What Mandela did know was that his future Parliamentary Cabinet and respective government departments would be representative of all the demographics that make up South Africa. He had no intention of side-lining the whites or other minority groups once he was in a position of power. He wanted to take South Africa forward, not sideways.
His colleagues knew of his plans, but this was one of the reasons why many in the ANC and it’s facilitates saw Mandela as too compromising with the whites.
Why can’t we just go with the ‘kill the boer, kill the farmer’ approach, asked many. It would be inevitable that someone, like Pieter Erasmus, would eventually try and eliminate Mandela on Robben Island or elsewhere.
As history shows, this nearly happened, with only a last minute change, seeing the militant Chris Hani becoming the target instead of Mandela in April 1993. Members of the right wing Conservative Party felt that Hani was too much of a threat to the whites and took care of him, while Mandela lived to tell the story.
Vorster looked at the guard.
“Eendag wanneer ek afgtree is, gaan jy hier staan en probeer gesels met die spul (one day after I have retired, you will be standing here trying to talk to this lot),” said a frustrated Vorster.
The guard grinned.
“Ek het nie die geduld wat jy het nie (I don’t have the patience that you have),” said the guard to his superior.
“Ek sal vir hulle kalksteengroef toe vat en n les leer (I would take them to the lime quarry to be taught a lesson).”
The lime quarry was where Mandela and his fellow prisoners worked daily hammering away on the rocks. The lime dust played a major role in getting into the eyes of the prisoners causing ANC prisoner stalwarts like Steve Tshwete, Water Sisulu and Mandela himself to wear thick glasses in the latter stages of their lives.
As Vorster began to walk away from the cell area, the prisoner spoke.
“Mr Vorster, do you believe in human rights?”
Vorster turned around and looked stunned.
“I believe in human whites not human rights, because your people don’t act in a civilised money, hence it will not be possible for them to run a country,” replied Vorster.
The prisoner did not look taken aback by the response. It was the sort of reply that Afrikaner government officials lived by from generation to generation.
“I thank you, Mr Vorster, there is no reason for us to discuss any further,” said the prisoner.
Vorster tried to continue the chat.
“Are you really Mandela?” asked the island prison boss.
There was no response forthcoming as the prisoner had gone back into silent mode.
“Mandela, is dit jou werklike naam (Mandela, is that your real name)?” demanded Vorster.
Again the question was met with silence from the man in the cell.
The prisoner was fully away that one can only transform the mind of someone who wanted to have their mind transformed. The old philosophy applied – you can take the donkey to the water, but you can’t make the donkey drink.
“Mandela, wanneer gaan jou ANC besef dat hull kan nie vir die Suid-Afrikaanse weermag uitwis nie (Mandela, when will your ANC realise that they can’t wipe out the South African army)?” asked Vorster.
The prisoner remained silent, as he stared at the floor.
“Ek voel eintlik jammer vir julle, dat julle nie kan sien dat die wittes vir ewig hierdie land sal beheer (I actually feel sorry for you that you can’t see that the whites will rule this country forever),” remarked Vorster.
The prisoner mumbled something, but Vorster could not make out what he said.
“Praat harder (talk louder),” said the island prison boss, as he held his right hand to his right ear.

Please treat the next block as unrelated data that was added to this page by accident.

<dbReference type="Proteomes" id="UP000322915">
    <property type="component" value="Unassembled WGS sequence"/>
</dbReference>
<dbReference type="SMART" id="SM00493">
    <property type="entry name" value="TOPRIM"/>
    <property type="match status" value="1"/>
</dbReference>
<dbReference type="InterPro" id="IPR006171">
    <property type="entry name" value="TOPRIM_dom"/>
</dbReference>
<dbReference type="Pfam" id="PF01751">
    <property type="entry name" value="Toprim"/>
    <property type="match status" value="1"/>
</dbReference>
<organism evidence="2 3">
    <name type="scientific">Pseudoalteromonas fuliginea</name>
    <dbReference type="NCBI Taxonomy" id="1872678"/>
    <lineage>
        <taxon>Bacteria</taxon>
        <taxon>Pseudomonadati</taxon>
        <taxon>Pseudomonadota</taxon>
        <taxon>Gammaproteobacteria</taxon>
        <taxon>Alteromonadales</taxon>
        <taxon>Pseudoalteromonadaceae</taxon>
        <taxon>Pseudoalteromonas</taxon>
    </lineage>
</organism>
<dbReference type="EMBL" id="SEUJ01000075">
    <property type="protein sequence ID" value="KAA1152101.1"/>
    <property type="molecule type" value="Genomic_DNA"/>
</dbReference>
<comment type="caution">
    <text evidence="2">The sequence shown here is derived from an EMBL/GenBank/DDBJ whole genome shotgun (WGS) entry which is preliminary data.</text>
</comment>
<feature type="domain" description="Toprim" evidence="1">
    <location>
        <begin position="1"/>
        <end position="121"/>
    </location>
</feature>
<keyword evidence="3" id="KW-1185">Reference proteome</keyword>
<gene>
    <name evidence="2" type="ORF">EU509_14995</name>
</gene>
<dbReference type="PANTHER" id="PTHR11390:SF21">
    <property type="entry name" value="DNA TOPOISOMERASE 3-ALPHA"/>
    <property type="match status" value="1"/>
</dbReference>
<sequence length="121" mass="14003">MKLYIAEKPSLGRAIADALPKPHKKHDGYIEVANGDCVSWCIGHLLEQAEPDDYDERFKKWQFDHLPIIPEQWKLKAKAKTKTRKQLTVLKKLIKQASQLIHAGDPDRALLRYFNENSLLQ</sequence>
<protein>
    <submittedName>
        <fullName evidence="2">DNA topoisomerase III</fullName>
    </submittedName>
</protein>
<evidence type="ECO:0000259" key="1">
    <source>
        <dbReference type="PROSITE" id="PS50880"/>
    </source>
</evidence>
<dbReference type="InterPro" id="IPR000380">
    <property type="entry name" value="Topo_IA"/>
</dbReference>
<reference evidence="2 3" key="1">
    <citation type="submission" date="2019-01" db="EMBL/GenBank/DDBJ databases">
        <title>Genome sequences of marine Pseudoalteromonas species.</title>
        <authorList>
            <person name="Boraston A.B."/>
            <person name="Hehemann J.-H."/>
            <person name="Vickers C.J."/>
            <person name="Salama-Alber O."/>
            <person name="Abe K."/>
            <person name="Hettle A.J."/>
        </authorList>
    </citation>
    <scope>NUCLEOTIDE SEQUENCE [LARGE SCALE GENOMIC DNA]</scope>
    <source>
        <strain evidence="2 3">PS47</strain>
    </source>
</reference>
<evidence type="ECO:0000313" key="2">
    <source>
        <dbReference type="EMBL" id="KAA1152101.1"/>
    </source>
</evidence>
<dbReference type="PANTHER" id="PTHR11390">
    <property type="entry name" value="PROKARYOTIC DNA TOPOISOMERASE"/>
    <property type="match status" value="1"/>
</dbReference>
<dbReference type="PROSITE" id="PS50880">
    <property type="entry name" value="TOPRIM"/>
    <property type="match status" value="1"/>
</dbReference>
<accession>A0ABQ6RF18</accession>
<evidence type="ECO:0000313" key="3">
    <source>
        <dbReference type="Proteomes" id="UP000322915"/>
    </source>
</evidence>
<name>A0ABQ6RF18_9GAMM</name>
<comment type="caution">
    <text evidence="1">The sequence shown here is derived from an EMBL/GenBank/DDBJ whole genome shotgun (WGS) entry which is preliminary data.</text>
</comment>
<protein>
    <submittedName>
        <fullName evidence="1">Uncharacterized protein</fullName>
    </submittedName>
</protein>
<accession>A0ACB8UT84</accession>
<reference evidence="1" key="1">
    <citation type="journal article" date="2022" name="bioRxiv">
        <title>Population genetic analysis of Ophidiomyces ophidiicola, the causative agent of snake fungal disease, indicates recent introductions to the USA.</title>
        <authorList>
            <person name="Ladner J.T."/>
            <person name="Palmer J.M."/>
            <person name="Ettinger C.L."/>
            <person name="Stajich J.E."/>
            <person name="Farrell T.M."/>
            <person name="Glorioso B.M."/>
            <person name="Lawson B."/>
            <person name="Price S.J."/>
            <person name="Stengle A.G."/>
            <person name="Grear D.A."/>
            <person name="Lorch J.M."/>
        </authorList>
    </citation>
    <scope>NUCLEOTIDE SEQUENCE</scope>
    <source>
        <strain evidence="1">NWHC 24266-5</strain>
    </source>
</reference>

Vorster was about to turn away and then he had another idea.
“Mandela, weet jy hoeveel mense vir jou will doodmaak (Mandela, do you know how many people want to kill you)?” he asked.
“En moenie n fout maak en dink dat al die mense wit is. Baie van jou uie velkleur will ook vir jou uit die pad he).”
The prisoner listened but did not respond.
“Jy is n held met die media, maar dit is nie die media wat vir jou vryheid gaan gee nie (you are a hero with the media, but it is not the media that will give you freedom),” said Vorster.
“Jy het die wit man nodig. Maak nie saak wat die swart man doen, nie, hierdie land gaan nerens sonder die wit man wat alles gebou het (You need the white man. It doesn’t matter what the black man does, this country is going nowhere without the white man who built it).”
Despite Vorster’s arrogance, the prisoner actually felt that there was some merit in his views. When the ANC got to power, the plan was not to wipe out all white South Africans. All citizens of the country were needed and would have to play key roles in taking South Africa forward.
While Vorster certainly did not believe that both black and white could live peacefully next door to each other in a New South Africa, he had the intellect to realise that the new dawn would force the country to have an ‘all hands on deck’ approach.
“Gaan jy nie vir jou mense verdeedig nie (are you not going to defend your people)?” asked Vorster to the prisoner.
“Gaan jy net daar sit en stil bly (are you just going to sit there quitely)?”
The prisoner cleared his throat.
“Mr Vorster,” he began, in his deep, husky voice.
“My dream is to make South Africa into a peaceful land for all to live in, regardless of race or creed. One life lost is one too many.”
“Dan vertel jou manne om optehou met die oorlog teen die regering (then tell your men to stop with the war against the government)!” demanded Vorster.
“I can only do that if the government promise to abandon all racial policies and to treat all people equally,” remarked the prisoner.
Vorster stared at the prisoner. He knew his bosses too well. They were not the sort to compromise too easily.
“Ek dink dat jou droom is net dit, n droom (I think that your dream is just that, a dream),” said Vorster.
“Mr Vorster, things will change in this country at a quicker rate than you think they will,” said the man in the cell.
Vorster shook his head and walked away.
The prison chief looked back.
“Mandela, hel sal ys word voordat n swart regering in plek is in Suid-Afrika (Mandela, hell will turn to ice before a black government is in place in South Africa),” said Vorster.
“Droom verder (carry on dreaming).”
The prisoner shook his head. He was not a prophet but he knew what the future held.